DeMarcus Ware is out of breath. His hands are firmly on his hips, and sweat is rolling off his giant, gleaming head, disappearing into his white shirt below.
“I thought you were too old for this!” someone yells from the small crowd that’s gathered to watch the Dallas Cowboys defensive end train at Impact Performance and Fitness, Ware’s personal gym in Southlake, Texas. Ware turns his head and smiles.
“Don’t tell anyone I’m doing this,” he says coyly. “Let’s keep it a secret.”
Calling someone “old” when they’re approaching 31 years of age seems ludicrous, but when you’ve played eight years in the NFL (as Ware has) and are coming off shoulder surgery and your lowest sack total since 2006 (as Ware is), people start throwing the “O” word at you.
But old people take walks around the block holding 3-pound dumbbells. They do not flip 300-pound tires with an effortless flick of the wrist, like Ware does. They do not pull a rope attached to a 280-pound sled as if they were towing a mound of pillows like Ware, a 6’5”, 260-pound behemoth of a man, has been doing all morning.
Ware hasn’t missed a game in his NFL career, and he has recorded double-digit sack totals in each of the past seven seasons.
DeMarcus Ware is not old, but that hasn’t stopped media and fans from saying otherwise.
That’s why the 2013 season is so important to Ware. He made headlines earlier this year by saying he and his Cowboys teammates need to “put up or shut up.” He’s not only out to hush critics, he’s attempting to return from a shoulder injury that contributed to his sack total dropping from 19.5 in 2011 to 11.5 last year. He’s also making the switch from outside linebacker to defensive end as Dallas changes its defensive formation from a 3-4 to a 4-3. That’s why he’s at the gym bright and early—alongside women swishing on ellipticals and guys with weighted vests doing Pull-Ups—putting his body through a myriad of intense endurance exercises.
“As you get older, you usually don’t use as much of your strength. You use your smarts the majority of the time. Once you get to 31, you’re as strong as you’re going to get,” Ware says. “I work on more of my cardio instead of tearing my body down and using a lot of heavy weights.”
As a mix of hip-hop and heavy metal trickles out of the speakers above, Ware, wearing a white tank top, black shorts and red-and-black Reebok ATV 19s, moves to a VertiMax machine. After fastening resistance bands to his wrists, ankles and torso, Ware works through a series of box jumps and speed ladder movements. He calls it “instability work”—lateral and horizontal movements that mimic his motions on the field.
Physioball Stability Leg Switches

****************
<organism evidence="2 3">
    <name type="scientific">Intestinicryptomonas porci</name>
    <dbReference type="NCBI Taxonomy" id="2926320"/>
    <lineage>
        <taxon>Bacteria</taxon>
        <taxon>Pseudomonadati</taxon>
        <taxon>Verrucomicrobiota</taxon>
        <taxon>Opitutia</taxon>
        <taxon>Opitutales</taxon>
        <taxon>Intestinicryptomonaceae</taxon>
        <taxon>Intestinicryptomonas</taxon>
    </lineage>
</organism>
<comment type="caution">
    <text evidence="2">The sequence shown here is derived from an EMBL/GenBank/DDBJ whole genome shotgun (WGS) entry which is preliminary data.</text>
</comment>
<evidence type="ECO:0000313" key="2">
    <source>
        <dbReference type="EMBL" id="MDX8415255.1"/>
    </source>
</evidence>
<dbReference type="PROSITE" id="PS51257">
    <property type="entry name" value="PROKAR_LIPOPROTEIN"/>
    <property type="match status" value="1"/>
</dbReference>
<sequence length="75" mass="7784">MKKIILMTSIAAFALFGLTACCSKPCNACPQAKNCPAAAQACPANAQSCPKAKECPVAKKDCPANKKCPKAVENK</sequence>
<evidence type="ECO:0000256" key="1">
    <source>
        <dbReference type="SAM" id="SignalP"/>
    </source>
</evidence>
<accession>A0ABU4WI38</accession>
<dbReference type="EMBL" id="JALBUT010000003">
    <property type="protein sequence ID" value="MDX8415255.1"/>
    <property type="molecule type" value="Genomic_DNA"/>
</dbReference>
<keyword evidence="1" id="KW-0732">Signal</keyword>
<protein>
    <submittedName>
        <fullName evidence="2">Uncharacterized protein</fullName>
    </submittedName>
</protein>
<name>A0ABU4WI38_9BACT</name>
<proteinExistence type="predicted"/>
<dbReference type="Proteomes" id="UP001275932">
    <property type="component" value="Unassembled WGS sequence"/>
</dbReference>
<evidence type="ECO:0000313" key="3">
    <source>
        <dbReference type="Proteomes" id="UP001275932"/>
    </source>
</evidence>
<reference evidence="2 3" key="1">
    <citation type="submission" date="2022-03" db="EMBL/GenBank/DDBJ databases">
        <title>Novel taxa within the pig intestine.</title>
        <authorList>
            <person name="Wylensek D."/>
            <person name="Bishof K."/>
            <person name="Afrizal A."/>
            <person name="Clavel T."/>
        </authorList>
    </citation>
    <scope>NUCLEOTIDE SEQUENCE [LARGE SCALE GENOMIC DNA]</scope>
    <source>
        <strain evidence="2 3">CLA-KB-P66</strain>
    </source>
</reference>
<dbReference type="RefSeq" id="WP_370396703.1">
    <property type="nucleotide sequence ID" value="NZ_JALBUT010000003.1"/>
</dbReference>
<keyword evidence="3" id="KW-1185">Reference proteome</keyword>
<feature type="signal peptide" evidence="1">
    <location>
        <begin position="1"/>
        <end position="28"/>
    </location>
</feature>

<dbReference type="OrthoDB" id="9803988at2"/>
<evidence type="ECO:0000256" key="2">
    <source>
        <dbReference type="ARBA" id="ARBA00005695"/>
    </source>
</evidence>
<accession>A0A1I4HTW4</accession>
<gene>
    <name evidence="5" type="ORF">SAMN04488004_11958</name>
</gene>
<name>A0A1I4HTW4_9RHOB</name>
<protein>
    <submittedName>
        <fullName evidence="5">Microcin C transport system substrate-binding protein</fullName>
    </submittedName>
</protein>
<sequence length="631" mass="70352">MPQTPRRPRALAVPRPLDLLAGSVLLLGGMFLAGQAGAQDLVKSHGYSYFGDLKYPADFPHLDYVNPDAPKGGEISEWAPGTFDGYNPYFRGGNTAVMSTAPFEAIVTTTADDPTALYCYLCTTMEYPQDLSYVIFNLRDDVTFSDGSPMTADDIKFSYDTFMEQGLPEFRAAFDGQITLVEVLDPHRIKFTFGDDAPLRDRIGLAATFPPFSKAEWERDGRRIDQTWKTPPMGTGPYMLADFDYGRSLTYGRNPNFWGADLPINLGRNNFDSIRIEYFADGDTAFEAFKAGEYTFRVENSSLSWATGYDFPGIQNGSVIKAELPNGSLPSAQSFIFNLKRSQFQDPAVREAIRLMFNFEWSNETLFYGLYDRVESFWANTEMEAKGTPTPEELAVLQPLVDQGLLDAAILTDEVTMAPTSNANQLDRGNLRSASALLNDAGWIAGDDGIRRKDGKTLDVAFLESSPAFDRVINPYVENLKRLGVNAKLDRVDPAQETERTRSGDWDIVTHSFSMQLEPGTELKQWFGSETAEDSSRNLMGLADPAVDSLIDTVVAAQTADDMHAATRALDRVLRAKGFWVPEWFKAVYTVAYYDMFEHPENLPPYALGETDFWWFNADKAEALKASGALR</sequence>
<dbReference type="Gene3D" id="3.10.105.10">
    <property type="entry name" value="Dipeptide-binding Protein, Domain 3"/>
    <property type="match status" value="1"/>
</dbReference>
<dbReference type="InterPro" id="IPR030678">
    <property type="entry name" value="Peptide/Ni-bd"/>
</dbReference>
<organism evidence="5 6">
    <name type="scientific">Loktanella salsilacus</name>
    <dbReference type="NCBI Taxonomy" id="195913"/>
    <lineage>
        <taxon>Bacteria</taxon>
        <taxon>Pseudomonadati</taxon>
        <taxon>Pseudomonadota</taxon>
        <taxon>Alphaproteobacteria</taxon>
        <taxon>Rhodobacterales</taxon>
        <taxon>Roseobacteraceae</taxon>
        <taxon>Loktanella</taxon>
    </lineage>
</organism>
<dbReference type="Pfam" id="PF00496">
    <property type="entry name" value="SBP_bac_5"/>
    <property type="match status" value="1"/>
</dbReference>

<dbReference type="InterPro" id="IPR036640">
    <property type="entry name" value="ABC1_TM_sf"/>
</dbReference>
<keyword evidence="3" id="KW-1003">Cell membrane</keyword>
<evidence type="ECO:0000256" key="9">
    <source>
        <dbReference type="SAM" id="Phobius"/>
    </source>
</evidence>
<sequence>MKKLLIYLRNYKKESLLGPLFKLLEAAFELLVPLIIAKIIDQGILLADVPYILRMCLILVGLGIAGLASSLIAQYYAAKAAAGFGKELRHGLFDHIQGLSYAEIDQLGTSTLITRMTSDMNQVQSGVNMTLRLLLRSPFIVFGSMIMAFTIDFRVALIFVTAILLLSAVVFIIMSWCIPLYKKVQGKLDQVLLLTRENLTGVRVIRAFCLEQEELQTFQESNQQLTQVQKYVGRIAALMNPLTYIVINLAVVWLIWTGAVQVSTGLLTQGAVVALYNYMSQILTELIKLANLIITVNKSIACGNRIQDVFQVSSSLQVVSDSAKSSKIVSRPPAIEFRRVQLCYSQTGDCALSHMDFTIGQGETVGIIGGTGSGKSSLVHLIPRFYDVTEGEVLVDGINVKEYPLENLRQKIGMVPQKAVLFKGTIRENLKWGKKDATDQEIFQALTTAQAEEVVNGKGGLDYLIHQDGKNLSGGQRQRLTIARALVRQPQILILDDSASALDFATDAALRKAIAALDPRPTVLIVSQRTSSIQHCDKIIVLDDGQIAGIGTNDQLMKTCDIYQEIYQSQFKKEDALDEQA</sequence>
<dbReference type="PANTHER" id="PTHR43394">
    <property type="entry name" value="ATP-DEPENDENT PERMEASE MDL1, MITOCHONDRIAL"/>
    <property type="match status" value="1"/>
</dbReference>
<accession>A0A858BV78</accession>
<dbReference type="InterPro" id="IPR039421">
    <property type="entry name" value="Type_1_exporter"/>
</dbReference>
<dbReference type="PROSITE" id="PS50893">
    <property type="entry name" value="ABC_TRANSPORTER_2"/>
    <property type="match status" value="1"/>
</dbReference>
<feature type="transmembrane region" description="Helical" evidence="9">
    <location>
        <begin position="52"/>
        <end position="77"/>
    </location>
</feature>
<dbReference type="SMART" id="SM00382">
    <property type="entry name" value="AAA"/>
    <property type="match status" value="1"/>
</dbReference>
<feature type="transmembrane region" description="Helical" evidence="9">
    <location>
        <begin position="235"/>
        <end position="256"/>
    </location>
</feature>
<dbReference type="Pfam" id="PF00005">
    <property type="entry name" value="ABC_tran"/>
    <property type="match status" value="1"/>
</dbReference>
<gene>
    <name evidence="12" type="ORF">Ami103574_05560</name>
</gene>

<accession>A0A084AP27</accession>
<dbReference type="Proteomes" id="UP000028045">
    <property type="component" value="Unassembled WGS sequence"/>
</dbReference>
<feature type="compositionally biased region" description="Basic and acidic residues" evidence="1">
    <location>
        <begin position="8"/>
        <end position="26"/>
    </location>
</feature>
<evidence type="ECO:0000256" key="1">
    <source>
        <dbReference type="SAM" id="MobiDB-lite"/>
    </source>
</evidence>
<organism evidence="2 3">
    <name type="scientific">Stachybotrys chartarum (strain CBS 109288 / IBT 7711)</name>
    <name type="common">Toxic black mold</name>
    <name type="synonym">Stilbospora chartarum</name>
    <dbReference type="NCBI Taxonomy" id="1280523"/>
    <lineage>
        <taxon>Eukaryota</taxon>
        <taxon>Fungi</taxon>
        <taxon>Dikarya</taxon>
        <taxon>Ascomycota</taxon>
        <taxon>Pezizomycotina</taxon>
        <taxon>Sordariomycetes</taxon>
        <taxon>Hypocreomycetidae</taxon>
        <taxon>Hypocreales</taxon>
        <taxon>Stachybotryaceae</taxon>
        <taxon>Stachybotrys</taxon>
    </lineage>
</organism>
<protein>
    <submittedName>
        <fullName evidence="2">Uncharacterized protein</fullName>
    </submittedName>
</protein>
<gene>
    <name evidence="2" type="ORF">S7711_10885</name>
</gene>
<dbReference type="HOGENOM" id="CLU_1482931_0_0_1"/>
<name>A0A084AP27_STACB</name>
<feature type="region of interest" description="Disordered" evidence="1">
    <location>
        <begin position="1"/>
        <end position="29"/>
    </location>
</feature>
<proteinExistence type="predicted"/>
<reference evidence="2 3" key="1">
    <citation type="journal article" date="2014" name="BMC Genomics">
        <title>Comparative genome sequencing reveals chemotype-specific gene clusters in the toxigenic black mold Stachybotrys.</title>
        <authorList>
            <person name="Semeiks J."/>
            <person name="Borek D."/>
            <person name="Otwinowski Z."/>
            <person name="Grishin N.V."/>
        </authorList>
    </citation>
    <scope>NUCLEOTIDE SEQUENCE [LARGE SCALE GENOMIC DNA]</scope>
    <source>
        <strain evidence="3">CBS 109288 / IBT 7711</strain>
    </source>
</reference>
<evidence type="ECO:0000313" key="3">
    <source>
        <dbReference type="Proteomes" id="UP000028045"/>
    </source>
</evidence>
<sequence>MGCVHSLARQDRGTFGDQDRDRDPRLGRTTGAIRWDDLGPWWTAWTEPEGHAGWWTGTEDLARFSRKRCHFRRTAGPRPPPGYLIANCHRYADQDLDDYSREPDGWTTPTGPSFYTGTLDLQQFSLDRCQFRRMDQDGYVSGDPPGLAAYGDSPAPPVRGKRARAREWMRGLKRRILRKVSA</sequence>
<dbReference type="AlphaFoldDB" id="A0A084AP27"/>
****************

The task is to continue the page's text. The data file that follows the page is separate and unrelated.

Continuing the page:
Earlier, Ware worked on his core by lying on a physioball and kicking his feet out one at time while holding a bag of water above his head. The exercise helps his balance, preparing him for the awkward positions he’ll find himself in while rushing the passer.
“You still have to maintain your strength, but the main thing is staying in shape the whole time, because as you get older, you get out of shape very fast,” Ware says.
If there is anything truly “old” about Ware, it’s the wisdom he’s gained about how his body works and what it needs to thrive. Whereas a younger player might follow the training instructions he’s given without question, Ware can jump from talking in detail about his training to reciting his in-season nutrition regimen, which consists of five meals a day and roughly 5,000 calories, allowing him to indulge in his favorite dish, chicken with broccoli.
His workout finished, Ware wipes beads of sweat from his brow as his massive frame nestles against one of the machines in the gym. He looks exhausted, but that’s the point. Ware gets 40 seconds or less to recover before sprinting after the quarterback again. He trains to exhaustion so he can look (and play) a little bit younger during another season of high expectations for America’s Team.
The “Put Up or Shut Up” Workout
- Physioball Cable Rotations
- Physioball Stability Leg Switches
Lie back on the physioball, holding a weighted bag or bar above your head. Bring your right leg up until it is straight out in front of you, then lower it back down to the ground. Repeat with left leg. Continue alternating legs.
- Cable Resisted Physioball Crunches With Resistance
- Tire Flips
- Resistance Box Taps on VertiMax
Place a box on top of the VertiMax machine. Stand behind it with resistance bands attached to your waist. Jump and tap your right foot on top of the box, then your left foot. Continue in a fluid motion.